“This approach – biodiversity offsets – is becoming popular with governments around the world because it appears to provide a win-win: ongoing development without further loss of declining biodiversity.”
Biodiversity Offset Policy in the ACT
A biodiversity offset policy is underway in the ACT (if you’re a non-Aussie that’s the Australian Capital Territory). This is contiguous (both with regard to the content and the geographical location) to the the new biodiversity offsets policy and fund in the state of New South Wales (see my previous post Good news? Bad news? New biodiversity offset fund released in New South Wales, Australia).
Once again, it’s not quite clear whether these are good news or bad. Dr. Phil Gibbons from Australian National University (yes, that’s in the ACT) explained in an article in The Age why he considers the ACT biodiversity offset policy flawed (you can find the same comment also in The Sydney Morning Herald).
Problems with the new biodiversity offset policy
He identifies four problems:
- There is not enough knowledge how to restore much of the ACT’s biodiversity once it is lost. Therefore, the government needs to “say no” to more developments.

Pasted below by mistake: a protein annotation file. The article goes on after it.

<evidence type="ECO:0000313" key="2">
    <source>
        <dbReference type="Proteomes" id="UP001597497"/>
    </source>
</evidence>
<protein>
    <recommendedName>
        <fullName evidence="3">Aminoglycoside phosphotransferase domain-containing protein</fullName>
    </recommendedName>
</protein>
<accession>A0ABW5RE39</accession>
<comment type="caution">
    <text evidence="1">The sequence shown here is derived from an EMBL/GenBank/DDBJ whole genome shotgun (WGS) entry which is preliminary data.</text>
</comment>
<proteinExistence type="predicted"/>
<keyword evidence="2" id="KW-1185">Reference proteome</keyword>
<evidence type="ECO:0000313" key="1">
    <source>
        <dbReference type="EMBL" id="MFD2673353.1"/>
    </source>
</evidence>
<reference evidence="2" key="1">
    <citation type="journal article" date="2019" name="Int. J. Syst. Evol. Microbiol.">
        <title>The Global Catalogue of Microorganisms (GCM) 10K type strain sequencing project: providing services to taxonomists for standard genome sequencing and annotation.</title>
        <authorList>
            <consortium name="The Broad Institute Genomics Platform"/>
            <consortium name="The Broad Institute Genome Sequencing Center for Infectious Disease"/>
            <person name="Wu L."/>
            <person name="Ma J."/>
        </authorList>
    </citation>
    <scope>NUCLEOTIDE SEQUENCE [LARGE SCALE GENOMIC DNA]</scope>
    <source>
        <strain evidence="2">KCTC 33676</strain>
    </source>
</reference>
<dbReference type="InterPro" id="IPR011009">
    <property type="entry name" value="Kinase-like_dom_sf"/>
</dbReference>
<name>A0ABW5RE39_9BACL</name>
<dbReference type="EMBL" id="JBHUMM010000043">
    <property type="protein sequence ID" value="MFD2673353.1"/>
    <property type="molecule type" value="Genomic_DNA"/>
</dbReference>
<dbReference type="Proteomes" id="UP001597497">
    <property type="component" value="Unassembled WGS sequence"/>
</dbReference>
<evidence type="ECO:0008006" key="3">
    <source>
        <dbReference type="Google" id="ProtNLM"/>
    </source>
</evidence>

- Biodiversity Offsets would obviously increase the price of new housing developments (because the cost of restoration of destroyed biodiversity would have to be included). But this is unlikely to be acceptable as it contradict the aim of improving housing affordability.
- The policy allows offsets to be located outside the ACT in the surrounding state of New South Wales. This leads to the observation that any further development is unsustainable if it can’t be offset within the borders of the ACT.
- The policy is restricted to threatened species and not all native plants and animals. While threatened species actually shouldn’t be impacted at all, the more common species are likely to suffer the most from this policy.
For some background, you can also refer to an independent advice to the Office of the Commissioner for Sustainability and the Environment (OCSE) on potential biodiversity offset management actions and sites for the ACT that Phil had worked out already in 2011.
The ACT government has also established Online maps to highlight environmental offset sites. The online map viewer is called ACTMAPi.
For your conveniece I have also uploaded a pdf of the ACT biodiversity offset policy: ACT-Environmental-Offsets-Policy_15Aug